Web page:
Concomitant use of contraceptives and potentially teratogenic medicinal products--results from a study using pharmacy dispensing data in the Netherlands.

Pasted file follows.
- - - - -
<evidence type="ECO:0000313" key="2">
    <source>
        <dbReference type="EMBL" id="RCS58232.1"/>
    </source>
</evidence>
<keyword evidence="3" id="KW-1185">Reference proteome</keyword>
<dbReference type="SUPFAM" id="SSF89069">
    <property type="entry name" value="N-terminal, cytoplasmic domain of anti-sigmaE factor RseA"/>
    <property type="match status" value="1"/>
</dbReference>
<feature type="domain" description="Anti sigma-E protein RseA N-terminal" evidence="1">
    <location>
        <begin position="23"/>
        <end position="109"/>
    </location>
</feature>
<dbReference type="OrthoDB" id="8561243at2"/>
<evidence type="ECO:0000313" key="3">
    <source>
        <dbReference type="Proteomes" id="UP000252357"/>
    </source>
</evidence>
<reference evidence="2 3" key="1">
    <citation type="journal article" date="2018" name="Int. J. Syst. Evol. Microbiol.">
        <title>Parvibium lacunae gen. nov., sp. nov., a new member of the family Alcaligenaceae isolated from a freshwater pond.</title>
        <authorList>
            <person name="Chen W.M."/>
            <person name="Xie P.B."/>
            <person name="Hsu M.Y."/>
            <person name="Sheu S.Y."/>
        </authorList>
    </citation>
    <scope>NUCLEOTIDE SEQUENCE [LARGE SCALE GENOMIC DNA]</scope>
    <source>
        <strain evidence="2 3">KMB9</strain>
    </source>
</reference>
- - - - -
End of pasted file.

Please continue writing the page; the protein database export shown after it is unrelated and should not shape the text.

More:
ABSTRACT The objective of this study was to analyze to what extent potentially teratogenic medicinal products are dispensed concomitantly with contraceptives. Data on dispensed medicinal products in this population-based study were obtained from the Dutch Foundation for Pharmaceutical Statistics. For over 178 potentially teratogenic medicinal products, concomitant use of contraceptives was assessed. The proportion of potentially teratogenic medicinal products dispensed concomitantly with a contraceptive varied significantly from 40.9% (95% CI 40.7-41.2) in 2005 to 43.4% in 2009 (95% CI 44.2-43.7). Significant differences existed as well between age categories with the lowest proportions of concomitant use of contraceptives for any potentially teratogenic drug in women aged 36 through 45 years (35.0%, 95% CI 34.9-35.1) in comparison to those aged 26 through 35 years (47.1%, 95% CI 46.9-47.3) and 15 through 25 years (53.6%, 95% CI 53.4-53.8). Although our data retrieval did not cover the use of nonpharmacological forms of contraception such as condoms and sterilization and as situations may occur during which the use of drugs with (low) teratogenic potential is a balanced decision, our results raise doubts about the safe use of medicinal products with teratogenic potential.